Cut And Dried

Meaning of Idiom ‘Cut and Dried’

When something is cut and dried it is simple, clear, and unambiguous; fixed, and definite; already decided; predictable and usual.

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Examples Of Use

“Look,” said David to the new manager, “the problem is not so cut and dried as you think.”

“The law is cut and dried,” said the lawyer, “but that doesn’t mean we don’t have a case.”

“You act like getting elected is cut and dry, but public opinion can change on a dime.”


Used as early as the late 1700’s.

The most common explanation for the origin of this idiom is that it alludes to the already cut and dried herbs, ready to use and sold in shops, as opposed to fresh growing herbs. Some, however, believe it to allude to cut and dried pieces of wood. Others claim the idiom comes from jerky, where pieces of meat are cut into srips and dried.

Grass is also “cut and dried” to turn it into hay to use as fodder for cattle. It is also turned into standard bales or piles, where one looks very much like another. Tobacco, as well, is cut and dried. There are, in fact, so may items that are processed in this way that it hardly seems necessary to imagine only one specific origin for the expression.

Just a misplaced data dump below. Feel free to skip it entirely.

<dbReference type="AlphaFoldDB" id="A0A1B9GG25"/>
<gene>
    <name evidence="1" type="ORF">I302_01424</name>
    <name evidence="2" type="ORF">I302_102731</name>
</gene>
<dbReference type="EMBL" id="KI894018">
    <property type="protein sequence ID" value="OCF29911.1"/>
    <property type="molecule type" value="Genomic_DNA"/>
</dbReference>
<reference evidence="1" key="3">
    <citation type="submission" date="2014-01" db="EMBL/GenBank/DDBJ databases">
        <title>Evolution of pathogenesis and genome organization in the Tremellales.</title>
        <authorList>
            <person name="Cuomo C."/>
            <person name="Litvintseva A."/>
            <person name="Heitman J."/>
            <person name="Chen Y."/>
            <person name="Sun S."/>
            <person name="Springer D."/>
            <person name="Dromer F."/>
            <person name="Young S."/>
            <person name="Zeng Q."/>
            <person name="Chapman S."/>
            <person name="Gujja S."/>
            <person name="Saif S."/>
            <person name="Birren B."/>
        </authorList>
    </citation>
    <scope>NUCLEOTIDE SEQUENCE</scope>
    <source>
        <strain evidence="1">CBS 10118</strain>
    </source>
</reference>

The original meaning had the sense of “being ready for use.” For example: “The powder and shot was ready made up in cartridges; ready cut and dried, and a man had then time to think..” (Cobbet’s Parliamentary History of England)

Jonothan Swift used a version of the idiom in a 1730 poem about a boring speech (Source):

“Sets of phrases, cut and dry;
Evermore thy tongue supply;
And they memory is load
With old scraps from plays exploded;
Stok’d with repartees and jokes”

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